#Metoo: Fashion with Tabitha Fielteau
Women have risen in the past year and we show no signs of slowing down but propelling forward at ferocious speeds. Many of us have watched friends and family closest to us claim ownership of #MeToo via social media. Many of whom we had no knowledge they even had a story to share. No knowledge, whatsoever. Men took to social media apologizing to women for any involvement, unbeknownst or aware, as the response from the world has been overwhelming. The light shed on sexual assault towards women has been as blinding as an LED lit billboard on a major highway.
We sat down with our Athens, GA based fashion designer, Tabitha Fielteau, to understand the perspective of #MeToo from a fashion standpoint.
TF: I would like to start off by saying the Me Too Movement has brought some serious issues forth that have been unaddressed in our society. Men in power (or not) have abused their power which have led to the voice of women to be muffled; and the consequences for speaking up could be the ending of a career they have worked hard for, stop them from advancing, and most importantly taking the power that a woman has over her own body. Even though the #metoo movement started mainly among celebrities, we all know this unfortunately is a commonality in the common world. Having such a large platform is a privilege so when you have an opportunity this is how you should use it, for good. We also have to think of the plight of many undocumented immigrant workers in this country; who are more fearful to speak up when they are being sexually harassed, assaulted, or raped on the job. #Metoo is a world issue.
TFT: Absolutely, as #metoo is a world dialogue that is finally happening. Within this dialogue there have been years of defense that has warranted a man’s reason for harassing a woman sexually based on what she wears. Her dress was too tight, her skirt was too short, she looked like she wanted it and so on. How do you feel a woman's style precedes her?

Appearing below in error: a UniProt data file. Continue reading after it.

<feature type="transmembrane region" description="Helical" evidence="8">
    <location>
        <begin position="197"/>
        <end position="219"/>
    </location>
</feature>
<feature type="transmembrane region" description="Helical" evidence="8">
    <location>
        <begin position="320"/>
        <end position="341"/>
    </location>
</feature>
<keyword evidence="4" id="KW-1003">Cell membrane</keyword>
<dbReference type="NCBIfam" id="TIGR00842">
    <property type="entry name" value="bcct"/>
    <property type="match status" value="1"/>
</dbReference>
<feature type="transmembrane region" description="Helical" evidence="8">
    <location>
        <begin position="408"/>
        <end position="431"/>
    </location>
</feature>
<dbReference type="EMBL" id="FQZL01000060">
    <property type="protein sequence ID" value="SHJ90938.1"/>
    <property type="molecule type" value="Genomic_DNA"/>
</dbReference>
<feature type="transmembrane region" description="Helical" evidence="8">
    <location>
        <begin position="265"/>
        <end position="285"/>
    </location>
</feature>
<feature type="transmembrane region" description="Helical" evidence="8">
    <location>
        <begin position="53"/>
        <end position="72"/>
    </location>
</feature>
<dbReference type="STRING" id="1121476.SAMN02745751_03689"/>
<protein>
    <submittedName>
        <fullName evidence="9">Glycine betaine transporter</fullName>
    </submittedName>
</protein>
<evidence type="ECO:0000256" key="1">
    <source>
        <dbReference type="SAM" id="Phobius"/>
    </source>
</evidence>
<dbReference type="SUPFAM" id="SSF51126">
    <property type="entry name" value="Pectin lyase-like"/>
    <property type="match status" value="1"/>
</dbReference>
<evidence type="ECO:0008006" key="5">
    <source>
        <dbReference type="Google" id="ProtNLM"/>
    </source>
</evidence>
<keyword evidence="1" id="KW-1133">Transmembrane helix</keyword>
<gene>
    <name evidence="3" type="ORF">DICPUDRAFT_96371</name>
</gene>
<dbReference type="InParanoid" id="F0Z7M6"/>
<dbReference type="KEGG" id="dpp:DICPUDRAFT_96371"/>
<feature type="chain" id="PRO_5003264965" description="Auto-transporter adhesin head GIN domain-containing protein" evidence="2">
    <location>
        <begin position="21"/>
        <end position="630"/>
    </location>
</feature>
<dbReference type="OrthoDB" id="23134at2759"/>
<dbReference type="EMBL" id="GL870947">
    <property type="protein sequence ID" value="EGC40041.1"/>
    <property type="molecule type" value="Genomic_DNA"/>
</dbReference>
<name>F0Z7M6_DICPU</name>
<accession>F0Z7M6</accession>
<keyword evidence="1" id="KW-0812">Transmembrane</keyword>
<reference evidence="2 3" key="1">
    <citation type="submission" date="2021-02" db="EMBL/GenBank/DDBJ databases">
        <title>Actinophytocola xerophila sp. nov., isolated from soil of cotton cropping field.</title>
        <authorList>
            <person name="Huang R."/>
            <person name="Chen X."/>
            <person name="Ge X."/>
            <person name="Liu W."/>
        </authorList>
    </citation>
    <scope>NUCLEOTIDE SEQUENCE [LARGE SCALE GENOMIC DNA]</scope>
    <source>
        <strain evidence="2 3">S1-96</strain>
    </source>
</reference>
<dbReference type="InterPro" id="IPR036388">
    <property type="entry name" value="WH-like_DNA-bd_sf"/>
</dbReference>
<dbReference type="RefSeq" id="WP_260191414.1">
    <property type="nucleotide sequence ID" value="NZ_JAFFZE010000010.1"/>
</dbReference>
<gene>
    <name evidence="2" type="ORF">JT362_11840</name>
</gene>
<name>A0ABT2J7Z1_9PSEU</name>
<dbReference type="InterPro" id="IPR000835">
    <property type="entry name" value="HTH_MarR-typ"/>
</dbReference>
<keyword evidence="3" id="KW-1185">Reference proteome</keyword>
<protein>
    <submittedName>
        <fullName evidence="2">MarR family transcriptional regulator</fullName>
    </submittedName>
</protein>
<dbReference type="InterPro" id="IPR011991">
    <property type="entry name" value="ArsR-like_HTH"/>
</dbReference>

TF: Fashion and clothing is definitely a visual expression of ones' self. I believe first impressions are everything, but this should not allow you to make a biased judgment or treat an individual without respect because of it. If a young black man wears a hoodie and you immediately assume he is a thug, shows your prejudice. If a woman wears a revealing dress that does not mean you have the right to harass or degrade her. But I do believe we as women have a lot of power and it starts by how we carry ourselves in what we wear, how we conduct ourselves, and how we communicate. We also have to teach our sons, nephews, cousins, friends, and any young boy or men we come into contact with how girls and women are to be respected, admired, and not mistreated, regardless of her appearance.
TFT: How would you describe the woman you design for?
TF: The Tabitha Fielteau woman is a woman who knows her self-worth. She is lover of fashion, but with sophistication. She invests in quality including her wardrobe and her presence demands attention.